for the Home Garden
by Ron Gray
|After reclaiming my
vegetable garden following good spring rains, I decided
to trial a number of tomato varieties.
My criteria were: Yield,
pest and disease resistance, vigour, earliness, continuity
of fruit and taste. The varieties chosen were Apollo, Tommy
Toe, Summer Taste, Small Fry and Grosse Lisse. Two plants
of each were planted on 31 October 2005. Grosse Lisse is a
standard large fruited variety widely planted in Canberra.
Apollo and the new release Summer Taste are hybrid varieties
bearing regular sized fruit. Tommy Toe and Small Fry are cherry
types with bite size fruits and a usually sweeter taste. A
second planting of this type was planted on 5 December 2005
and the varieties were Sugar Yellow, Sweet Bite, Tommy Toe
and Sundrop. A large fruited variety called Ron Bray given
to me by Susan Parsons was also planted on the same day. All
the plants grew well with very few problems and were trained
on 1.8 metre tomato stakes.
Earliest to fruit: Tommy Toe, Apollo on
3rd week of January.
Latest to fruit: Grosse Lisse.
Most prolific: Small Fry, Sweet Bite.
Light crop: Sugar Yellow, Sundrop.
There was some premature leaf drop due
to disease on Tommy Toe and Apollo which did not adversely
affect the growth and yield of the plants. All the varieties
were still producing plenty of fruit in mid March. Green vegetable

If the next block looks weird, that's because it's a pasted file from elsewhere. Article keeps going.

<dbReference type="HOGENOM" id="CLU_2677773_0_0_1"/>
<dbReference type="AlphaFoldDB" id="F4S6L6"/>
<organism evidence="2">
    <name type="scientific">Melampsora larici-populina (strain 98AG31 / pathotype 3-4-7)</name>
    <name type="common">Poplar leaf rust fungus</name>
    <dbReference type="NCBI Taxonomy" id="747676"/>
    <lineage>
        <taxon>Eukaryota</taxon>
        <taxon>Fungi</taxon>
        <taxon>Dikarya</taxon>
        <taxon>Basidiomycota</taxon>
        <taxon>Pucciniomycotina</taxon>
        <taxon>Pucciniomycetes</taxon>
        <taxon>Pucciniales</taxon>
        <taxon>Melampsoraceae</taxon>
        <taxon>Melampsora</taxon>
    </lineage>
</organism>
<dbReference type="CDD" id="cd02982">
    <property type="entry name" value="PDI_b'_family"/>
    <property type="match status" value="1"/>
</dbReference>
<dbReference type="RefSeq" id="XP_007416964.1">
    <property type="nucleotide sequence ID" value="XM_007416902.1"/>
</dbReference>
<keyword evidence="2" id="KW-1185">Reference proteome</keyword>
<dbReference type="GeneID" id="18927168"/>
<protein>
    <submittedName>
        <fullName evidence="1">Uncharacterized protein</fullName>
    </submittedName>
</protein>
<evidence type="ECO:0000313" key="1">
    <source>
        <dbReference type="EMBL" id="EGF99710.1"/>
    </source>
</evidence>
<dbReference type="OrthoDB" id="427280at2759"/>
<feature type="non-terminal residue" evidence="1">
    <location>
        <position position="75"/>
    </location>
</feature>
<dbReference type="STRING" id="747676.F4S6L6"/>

bug (Nezara viridula) was a huge problem. Ripening fruit imparted
a distasteful experience when sampling the affected fruit.
The larger fruited varieties were particularly susceptible
as the insect appeared to favour these varieties, particularly
Grosse Lisse. I was disappointed with the variety ‘Ron
Bray’, as it is less vigorous with rather bland tasting
fruit of regular size. I saved some seed for next season to
get a second opinion. Tasting of the cherry types was conducted
by volunteers at our program meeting on 20 February 2006.
2nd Sweet Bite
3rd Tommy Toe
4th Small Fry
5th Sugar Yellow
Finally, I intend to grow varieties such as Burwood Prize
and Graf Zeppelin next season, but will definitely continue
with the cherry tomatoes as these provide large amounts of
tasty fruit over a long season. It is a good idea to stagger
the planting times. Later crops appear more pest and disease
resistant and continue to provide fruit up to the early frosts.
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